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Let $T$ be an invertible linear operator on a finite-dimensional inner product space. I just want a hint as to how I should prove that $T^{\star}$ is also invertible and $( T^{-1} )^{\star} = ( T^{\star} )^{-1}$.

$$ \circ \circ \circ ~ Answer ~ from ~ Below ~ \circ \circ \circ $$

$$ \langle(T^{-1})^*(T^*(v))\mid w\rangle\overset{1}{=} \langle T^*(v)\mid T^{-1}(w)\rangle\overset{2}{=} \langle v\mid T(T^{-1}(w))\rangle\overset{3}{=} \langle v\mid w\rangle $$

Could somebody explain steps $1$ through $3$, please?

Actually, I think @egreg is using this property:


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You need two facts about linear duals: (1) $(g \circ f)^* = f^* \circ g^*$ for any $f, g: V^* \to V^*$ and (2) $(id_V)^* = id_{V^*}$. Together, these two facts express the fact that dualizing is a contravariant functors from the category of finite dimensional vector spaces to itself. – Sammy Black Jun 3 '13 at 22:12
In other words: take the adjoint of the following $TS=ST=I$. – 1015 Jun 3 '13 at 23:13
@julien $\star$ is transpose, right? – Tyquan Pesik Jun 4 '13 at 0:33
@julien Check my answer out. What do you think? – Tyquan Pesik Jun 4 '13 at 0:39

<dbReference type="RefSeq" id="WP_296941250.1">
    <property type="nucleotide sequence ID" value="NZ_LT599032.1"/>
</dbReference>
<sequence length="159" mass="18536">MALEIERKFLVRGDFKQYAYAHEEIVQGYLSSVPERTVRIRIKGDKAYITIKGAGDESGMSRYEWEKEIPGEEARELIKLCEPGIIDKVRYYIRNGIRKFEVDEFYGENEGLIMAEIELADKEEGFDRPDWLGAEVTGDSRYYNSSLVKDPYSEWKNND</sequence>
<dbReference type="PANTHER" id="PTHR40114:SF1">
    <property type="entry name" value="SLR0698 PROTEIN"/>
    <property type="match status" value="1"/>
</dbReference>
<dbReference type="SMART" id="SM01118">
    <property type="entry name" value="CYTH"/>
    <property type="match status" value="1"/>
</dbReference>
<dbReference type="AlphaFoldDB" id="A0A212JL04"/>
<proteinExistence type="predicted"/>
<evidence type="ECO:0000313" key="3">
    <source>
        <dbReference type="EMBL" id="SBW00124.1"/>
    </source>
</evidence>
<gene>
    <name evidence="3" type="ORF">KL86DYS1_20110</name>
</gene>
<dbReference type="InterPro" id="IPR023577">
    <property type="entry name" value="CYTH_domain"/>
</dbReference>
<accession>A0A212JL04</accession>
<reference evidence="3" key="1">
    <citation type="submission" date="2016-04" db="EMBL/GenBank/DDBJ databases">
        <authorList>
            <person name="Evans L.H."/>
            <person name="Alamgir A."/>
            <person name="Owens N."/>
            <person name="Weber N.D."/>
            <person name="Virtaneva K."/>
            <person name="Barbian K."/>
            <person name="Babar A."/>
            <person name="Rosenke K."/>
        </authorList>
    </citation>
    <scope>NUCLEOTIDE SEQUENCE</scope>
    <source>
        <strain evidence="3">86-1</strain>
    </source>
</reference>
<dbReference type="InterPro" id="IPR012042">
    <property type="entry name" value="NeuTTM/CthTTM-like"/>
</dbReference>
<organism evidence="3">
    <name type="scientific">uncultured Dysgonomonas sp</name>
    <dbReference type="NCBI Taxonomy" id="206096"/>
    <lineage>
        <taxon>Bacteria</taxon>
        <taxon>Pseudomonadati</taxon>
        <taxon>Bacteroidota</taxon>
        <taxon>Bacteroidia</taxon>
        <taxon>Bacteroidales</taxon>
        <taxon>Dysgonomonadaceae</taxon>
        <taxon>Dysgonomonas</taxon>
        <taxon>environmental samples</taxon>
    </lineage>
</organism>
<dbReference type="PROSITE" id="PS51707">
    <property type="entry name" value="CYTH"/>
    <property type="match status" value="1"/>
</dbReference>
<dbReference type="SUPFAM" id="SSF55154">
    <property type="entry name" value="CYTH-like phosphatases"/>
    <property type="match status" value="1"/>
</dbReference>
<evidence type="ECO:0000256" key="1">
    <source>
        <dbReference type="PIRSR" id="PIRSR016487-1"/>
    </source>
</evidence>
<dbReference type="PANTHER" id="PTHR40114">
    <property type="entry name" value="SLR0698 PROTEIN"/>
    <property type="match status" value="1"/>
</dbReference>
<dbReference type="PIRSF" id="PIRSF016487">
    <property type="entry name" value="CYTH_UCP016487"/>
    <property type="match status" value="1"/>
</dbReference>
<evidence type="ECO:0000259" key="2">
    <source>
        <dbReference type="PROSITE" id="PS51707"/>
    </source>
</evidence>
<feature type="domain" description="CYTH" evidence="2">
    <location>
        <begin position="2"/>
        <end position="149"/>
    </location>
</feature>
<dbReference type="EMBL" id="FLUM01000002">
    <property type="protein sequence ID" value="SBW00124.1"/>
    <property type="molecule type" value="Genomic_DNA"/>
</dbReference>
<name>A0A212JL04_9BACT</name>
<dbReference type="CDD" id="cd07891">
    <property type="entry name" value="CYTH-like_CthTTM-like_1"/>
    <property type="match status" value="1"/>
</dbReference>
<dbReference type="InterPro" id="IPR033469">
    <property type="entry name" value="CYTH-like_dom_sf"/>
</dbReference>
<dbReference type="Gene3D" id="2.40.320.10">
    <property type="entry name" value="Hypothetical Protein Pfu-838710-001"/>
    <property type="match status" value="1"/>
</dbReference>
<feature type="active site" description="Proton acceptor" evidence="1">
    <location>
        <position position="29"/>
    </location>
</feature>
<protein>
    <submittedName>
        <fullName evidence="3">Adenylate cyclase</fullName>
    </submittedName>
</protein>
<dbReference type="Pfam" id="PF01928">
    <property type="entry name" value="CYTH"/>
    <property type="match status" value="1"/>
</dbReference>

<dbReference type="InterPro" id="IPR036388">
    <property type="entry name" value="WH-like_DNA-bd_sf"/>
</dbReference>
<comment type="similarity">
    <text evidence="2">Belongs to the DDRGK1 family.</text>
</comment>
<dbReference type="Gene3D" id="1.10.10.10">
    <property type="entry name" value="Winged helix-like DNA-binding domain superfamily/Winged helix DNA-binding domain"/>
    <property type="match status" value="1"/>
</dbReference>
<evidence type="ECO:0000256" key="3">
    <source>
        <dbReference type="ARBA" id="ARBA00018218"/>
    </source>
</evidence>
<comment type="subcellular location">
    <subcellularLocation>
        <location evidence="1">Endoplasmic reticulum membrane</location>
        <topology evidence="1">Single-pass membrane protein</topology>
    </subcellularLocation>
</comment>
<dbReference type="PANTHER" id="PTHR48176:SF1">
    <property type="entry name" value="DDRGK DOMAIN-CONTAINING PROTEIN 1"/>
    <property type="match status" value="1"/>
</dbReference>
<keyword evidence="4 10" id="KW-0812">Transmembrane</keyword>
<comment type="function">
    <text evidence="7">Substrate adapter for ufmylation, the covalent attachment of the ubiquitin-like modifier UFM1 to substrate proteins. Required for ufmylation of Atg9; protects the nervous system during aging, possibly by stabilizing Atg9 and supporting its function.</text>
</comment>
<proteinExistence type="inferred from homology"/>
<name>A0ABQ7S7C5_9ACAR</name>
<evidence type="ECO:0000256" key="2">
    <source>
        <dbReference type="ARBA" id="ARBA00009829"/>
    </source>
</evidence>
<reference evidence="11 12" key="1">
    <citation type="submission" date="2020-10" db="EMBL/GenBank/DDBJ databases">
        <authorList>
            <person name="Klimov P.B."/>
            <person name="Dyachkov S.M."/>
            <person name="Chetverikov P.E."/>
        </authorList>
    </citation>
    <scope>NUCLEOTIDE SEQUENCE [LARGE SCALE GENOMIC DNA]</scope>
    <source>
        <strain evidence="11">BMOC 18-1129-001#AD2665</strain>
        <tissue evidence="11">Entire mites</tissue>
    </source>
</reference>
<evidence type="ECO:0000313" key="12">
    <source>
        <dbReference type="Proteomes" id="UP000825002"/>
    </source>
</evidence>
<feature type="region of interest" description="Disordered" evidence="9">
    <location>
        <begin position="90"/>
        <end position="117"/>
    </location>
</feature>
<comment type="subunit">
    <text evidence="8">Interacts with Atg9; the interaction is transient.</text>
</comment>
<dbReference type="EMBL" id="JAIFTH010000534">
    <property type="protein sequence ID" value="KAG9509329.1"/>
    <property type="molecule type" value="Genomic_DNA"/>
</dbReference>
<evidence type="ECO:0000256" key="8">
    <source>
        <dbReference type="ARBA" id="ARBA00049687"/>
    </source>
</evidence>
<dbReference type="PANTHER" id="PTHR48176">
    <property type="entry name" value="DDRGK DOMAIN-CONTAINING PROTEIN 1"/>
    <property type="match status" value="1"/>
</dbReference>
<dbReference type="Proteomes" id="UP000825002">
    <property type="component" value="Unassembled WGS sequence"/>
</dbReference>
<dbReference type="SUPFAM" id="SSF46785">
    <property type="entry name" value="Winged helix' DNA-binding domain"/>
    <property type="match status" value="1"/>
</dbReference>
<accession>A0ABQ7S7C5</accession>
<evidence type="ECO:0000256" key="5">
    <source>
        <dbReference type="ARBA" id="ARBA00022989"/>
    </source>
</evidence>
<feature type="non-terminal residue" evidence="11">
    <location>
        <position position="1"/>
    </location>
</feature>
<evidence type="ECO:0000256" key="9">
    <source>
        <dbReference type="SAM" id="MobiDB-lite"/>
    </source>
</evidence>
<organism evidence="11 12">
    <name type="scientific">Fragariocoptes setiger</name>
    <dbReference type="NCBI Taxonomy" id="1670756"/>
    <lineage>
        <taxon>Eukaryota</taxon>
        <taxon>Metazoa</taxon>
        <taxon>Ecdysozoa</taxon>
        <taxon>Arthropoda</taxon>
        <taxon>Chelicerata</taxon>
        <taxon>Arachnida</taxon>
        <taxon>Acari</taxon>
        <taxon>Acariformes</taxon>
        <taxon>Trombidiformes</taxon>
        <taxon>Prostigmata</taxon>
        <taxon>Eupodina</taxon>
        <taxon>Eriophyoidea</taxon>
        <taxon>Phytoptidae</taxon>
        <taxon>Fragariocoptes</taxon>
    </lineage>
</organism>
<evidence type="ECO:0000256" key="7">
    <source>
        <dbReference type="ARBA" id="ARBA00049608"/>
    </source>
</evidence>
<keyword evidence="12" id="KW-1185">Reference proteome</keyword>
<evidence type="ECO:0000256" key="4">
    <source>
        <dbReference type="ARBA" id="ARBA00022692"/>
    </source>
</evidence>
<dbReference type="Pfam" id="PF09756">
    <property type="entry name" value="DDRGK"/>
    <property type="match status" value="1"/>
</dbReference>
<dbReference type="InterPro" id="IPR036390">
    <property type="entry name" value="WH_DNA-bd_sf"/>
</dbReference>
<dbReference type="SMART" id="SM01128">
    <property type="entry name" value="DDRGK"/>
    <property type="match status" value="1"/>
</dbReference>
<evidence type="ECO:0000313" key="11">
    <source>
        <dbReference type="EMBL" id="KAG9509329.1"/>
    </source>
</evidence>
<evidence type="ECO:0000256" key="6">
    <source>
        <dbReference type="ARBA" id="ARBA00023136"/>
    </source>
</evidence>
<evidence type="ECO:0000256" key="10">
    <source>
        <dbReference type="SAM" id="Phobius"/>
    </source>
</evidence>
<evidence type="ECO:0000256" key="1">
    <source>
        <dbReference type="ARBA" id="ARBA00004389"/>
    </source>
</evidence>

@egreg Same to you. – Tyquan Pesik Jun 4 '13 at 0:39
up vote 2 down vote accepted

The transpose $T^*$ of an endomorphism $T$ is characterized by the property that $$ \langle v\mid T(w)\rangle=\langle T^*(v)\mid w\rangle $$ (where I denote by $\langle x\mid y\rangle$ the inner product of the two vectors $x,y\in V$). The other thing to note is that if $S_1$ and $S_2$ are endomorphisms of $V$, then $S_1=S_2$ if and only if $\langle S_1(v)\mid w\rangle=\langle S_2(v)\mid w\rangle$, for all $v,w\in V$.

By definition, for all $v,w\in V$, $$ \langle(T^{-1})^*(T^*(v))\mid w\rangle= \langle T^*(v)\mid T^{-1}(w)\rangle= \langle v\mid T(T^{-1}(w))\rangle= \langle v\mid w\rangle $$ and therefore $(T^{-1})^*\circ T^*$ is the identity.

Similarly, $$ \langle T^*((T^{-1})^*(v))\mid w\rangle= \langle (T^{-1})^*(v)\mid T(w)\rangle= \langle v\mid T^{-1}(T(w))\rangle= \langle v\mid w\rangle $$ so also $T^*\circ (T^{-1})^*$ is the identity.

Therefore $$ (T^{-1})^*=(T^*)^{-1}. $$ as we wanted to prove.

Note that no hypothesis of finite dimensionality is needed, but just the existence of the transpose endomorphism, which is true for Hilbert spaces.

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I don't quite see how yours works, but I'll consider it "the answer." – Tyquan Pesik Jun 4 '13 at 2:24

Here's a low tech hint: Pick bases! (As is the mantra of much of basic linear algebra).

Once you pick a basis, $T$ becomes matrix. Now the inverse and adjoint have very easy descriptions: namely as the inverse (!) and conjugate transpose. A little thought will now convince you that you can switch these two operations.

If you dont see it, just write down the matrix multiplications. Recall also that transpose switches the order of multiplication i.e. $(AB)^T = B^TA^T$ and conjugation distributes in the obvious way.

There are many a higher-tech solution to do this basis-free, but this is a good one to get going with.